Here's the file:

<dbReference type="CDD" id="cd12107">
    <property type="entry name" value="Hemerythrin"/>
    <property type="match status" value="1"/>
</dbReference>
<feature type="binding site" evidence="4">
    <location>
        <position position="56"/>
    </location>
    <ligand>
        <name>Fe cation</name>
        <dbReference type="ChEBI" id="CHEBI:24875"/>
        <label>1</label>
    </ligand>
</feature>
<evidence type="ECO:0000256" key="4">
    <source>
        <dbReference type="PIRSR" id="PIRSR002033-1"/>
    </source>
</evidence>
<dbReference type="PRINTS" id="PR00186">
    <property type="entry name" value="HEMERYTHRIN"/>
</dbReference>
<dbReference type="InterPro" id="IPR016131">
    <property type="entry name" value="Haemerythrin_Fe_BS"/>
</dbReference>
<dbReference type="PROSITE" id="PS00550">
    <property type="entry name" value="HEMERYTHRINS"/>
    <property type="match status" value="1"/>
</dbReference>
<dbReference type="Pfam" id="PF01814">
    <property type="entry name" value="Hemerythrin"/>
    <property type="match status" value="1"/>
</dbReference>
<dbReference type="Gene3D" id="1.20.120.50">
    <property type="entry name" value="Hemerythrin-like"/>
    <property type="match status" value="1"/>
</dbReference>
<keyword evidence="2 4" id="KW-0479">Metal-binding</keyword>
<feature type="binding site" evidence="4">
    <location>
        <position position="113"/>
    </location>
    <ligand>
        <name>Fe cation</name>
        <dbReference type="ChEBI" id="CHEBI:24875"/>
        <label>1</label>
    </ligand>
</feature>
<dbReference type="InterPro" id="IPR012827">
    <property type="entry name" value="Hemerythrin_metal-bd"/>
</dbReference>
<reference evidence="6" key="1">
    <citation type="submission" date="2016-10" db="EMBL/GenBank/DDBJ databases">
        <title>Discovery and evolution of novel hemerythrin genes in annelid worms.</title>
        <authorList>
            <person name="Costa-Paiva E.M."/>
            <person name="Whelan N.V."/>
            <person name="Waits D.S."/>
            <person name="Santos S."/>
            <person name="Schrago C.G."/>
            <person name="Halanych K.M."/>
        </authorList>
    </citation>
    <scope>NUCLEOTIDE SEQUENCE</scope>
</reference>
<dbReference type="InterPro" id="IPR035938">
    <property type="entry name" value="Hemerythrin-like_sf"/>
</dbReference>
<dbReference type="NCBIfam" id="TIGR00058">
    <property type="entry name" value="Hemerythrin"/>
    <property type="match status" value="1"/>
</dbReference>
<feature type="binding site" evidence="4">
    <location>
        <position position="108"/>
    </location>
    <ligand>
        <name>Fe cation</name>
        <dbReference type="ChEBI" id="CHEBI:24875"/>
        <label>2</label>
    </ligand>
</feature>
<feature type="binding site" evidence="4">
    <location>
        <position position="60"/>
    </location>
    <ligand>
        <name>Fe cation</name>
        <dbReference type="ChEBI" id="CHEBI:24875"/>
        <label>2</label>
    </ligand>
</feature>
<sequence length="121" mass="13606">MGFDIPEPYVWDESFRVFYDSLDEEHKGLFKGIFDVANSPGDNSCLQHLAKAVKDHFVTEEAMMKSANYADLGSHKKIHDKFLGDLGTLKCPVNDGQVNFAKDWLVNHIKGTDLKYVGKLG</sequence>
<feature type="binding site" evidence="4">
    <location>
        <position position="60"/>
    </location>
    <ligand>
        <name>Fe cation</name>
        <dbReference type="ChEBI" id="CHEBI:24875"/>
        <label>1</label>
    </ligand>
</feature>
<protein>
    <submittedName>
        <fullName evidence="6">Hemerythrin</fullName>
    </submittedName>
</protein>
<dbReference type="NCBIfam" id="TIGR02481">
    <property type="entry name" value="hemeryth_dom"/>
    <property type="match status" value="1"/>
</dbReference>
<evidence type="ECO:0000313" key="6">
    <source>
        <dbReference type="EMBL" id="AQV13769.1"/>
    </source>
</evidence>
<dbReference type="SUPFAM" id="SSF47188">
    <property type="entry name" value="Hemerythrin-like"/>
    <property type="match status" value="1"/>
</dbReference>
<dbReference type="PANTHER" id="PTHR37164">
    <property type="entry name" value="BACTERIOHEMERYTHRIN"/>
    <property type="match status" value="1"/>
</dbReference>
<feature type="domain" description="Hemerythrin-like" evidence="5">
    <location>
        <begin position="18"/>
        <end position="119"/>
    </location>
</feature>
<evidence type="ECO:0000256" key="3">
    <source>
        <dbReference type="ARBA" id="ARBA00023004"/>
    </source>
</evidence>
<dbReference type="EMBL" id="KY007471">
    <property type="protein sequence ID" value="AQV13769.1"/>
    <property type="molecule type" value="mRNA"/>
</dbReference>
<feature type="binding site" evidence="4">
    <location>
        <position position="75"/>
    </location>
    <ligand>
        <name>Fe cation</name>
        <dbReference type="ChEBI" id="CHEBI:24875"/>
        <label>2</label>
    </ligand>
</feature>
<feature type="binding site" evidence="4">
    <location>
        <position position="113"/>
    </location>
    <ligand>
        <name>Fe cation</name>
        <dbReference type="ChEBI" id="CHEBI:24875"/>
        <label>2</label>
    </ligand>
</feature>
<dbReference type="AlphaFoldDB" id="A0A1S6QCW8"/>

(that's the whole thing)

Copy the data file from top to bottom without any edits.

<dbReference type="CDD" id="cd12107">
    <property type="entry name" value="Hemerythrin"/>
    <property type="match status" value="1"/>
</dbReference>
<feature type="binding site" evidence="4">
    <location>
        <position position="56"/>
    </location>
    <ligand>
        <name>Fe cation</name>
        <dbReference type="ChEBI" id="CHEBI:24875"/>
        <label>1</label>
    </ligand>
</feature>
<evidence type="ECO:0000256" key="4">
    <source>
        <dbReference type="PIRSR" id="PIRSR002033-1"/>
    </source>
</evidence>
<dbReference type="PRINTS" id="PR00186">
    <property type="entry name" value="HEMERYTHRIN"/>
</dbReference>
<dbReference type="InterPro" id="IPR016131">
    <property type="entry name" value="Haemerythrin_Fe_BS"/>
</dbReference>
<dbReference type="PROSITE" id="PS00550">
    <property type="entry name" value="HEMERYTHRINS"/>
    <property type="match status" value="1"/>
</dbReference>
<dbReference type="Pfam" id="PF01814">
    <property type="entry name" value="Hemerythrin"/>
    <property type="match status" value="1"/>
</dbReference>
<dbReference type="Gene3D" id="1.20.120.50">
    <property type="entry name" value="Hemerythrin-like"/>
    <property type="match status" value="1"/>
</dbReference>
<keyword evidence="2 4" id="KW-0479">Metal-binding</keyword>
<feature type="binding site" evidence="4">
    <location>
        <position position="113"/>
    </location>
    <ligand>
        <name>Fe cation</name>
        <dbReference type="ChEBI" id="CHEBI:24875"/>
        <label>1</label>
    </ligand>
</feature>
<dbReference type="InterPro" id="IPR012827">
    <property type="entry name" value="Hemerythrin_metal-bd"/>
</dbReference>
<reference evidence="6" key="1">
    <citation type="submission" date="2016-10" db="EMBL/GenBank/DDBJ databases">
        <title>Discovery and evolution of novel hemerythrin genes in annelid worms.</title>
        <authorList>
            <person name="Costa-Paiva E.M."/>
            <person name="Whelan N.V."/>
            <person name="Waits D.S."/>
            <person name="Santos S."/>
            <person name="Schrago C.G."/>
            <person name="Halanych K.M."/>
        </authorList>
    </citation>
    <scope>NUCLEOTIDE SEQUENCE</scope>
</reference>
<dbReference type="InterPro" id="IPR035938">
    <property type="entry name" value="Hemerythrin-like_sf"/>
</dbReference>
<dbReference type="NCBIfam" id="TIGR00058">
    <property type="entry name" value="Hemerythrin"/>
    <property type="match status" value="1"/>
</dbReference>
<feature type="binding site" evidence="4">
    <location>
        <position position="108"/>
    </location>
    <ligand>
        <name>Fe cation</name>
        <dbReference type="ChEBI" id="CHEBI:24875"/>
        <label>2</label>
    </ligand>
</feature>
<feature type="binding site" evidence="4">
    <location>
        <position position="60"/>
    </location>
    <ligand>
        <name>Fe cation</name>
        <dbReference type="ChEBI" id="CHEBI:24875"/>
        <label>2</label>
    </ligand>
</feature>
<sequence length="121" mass="13606">MGFDIPEPYVWDESFRVFYDSLDEEHKGLFKGIFDVANSPGDNSCLQHLAKAVKDHFVTEEAMMKSANYADLGSHKKIHDKFLGDLGTLKCPVNDGQVNFAKDWLVNHIKGTDLKYVGKLG</sequence>
<feature type="binding site" evidence="4">
    <location>
        <position position="60"/>
    </location>
    <ligand>
        <name>Fe cation</name>
        <dbReference type="ChEBI" id="CHEBI:24875"/>
        <label>1</label>
    </ligand>
</feature>
<protein>
    <submittedName>
        <fullName evidence="6">Hemerythrin</fullName>
    </submittedName>
</protein>
<dbReference type="NCBIfam" id="TIGR02481">
    <property type="entry name" value="hemeryth_dom"/>
    <property type="match status" value="1"/>
</dbReference>
<evidence type="ECO:0000313" key="6">
    <source>
        <dbReference type="EMBL" id="AQV13769.1"/>
    </source>
</evidence>
<dbReference type="SUPFAM" id="SSF47188">
    <property type="entry name" value="Hemerythrin-like"/>
    <property type="match status" value="1"/>
</dbReference>
<dbReference type="PANTHER" id="PTHR37164">
    <property type="entry name" value="BACTERIOHEMERYTHRIN"/>
    <property type="match status" value="1"/>
</dbReference>
<feature type="domain" description="Hemerythrin-like" evidence="5">
    <location>
        <begin position="18"/>
        <end position="119"/>
    </location>
</feature>
<evidence type="ECO:0000256" key="3">
    <source>
        <dbReference type="ARBA" id="ARBA00023004"/>
    </source>
</evidence>
<dbReference type="EMBL" id="KY007471">
    <property type="protein sequence ID" value="AQV13769.1"/>
    <property type="molecule type" value="mRNA"/>
</dbReference>
<feature type="binding site" evidence="4">
    <location>
        <position position="75"/>
    </location>
    <ligand>
        <name>Fe cation</name>
        <dbReference type="ChEBI" id="CHEBI:24875"/>
        <label>2</label>
    </ligand>
</feature>
<feature type="binding site" evidence="4">
    <location>
        <position position="113"/>
    </location>
    <ligand>
        <name>Fe cation</name>
        <dbReference type="ChEBI" id="CHEBI:24875"/>
        <label>2</label>
    </ligand>
</feature>
<dbReference type="AlphaFoldDB" id="A0A1S6QCW8"/>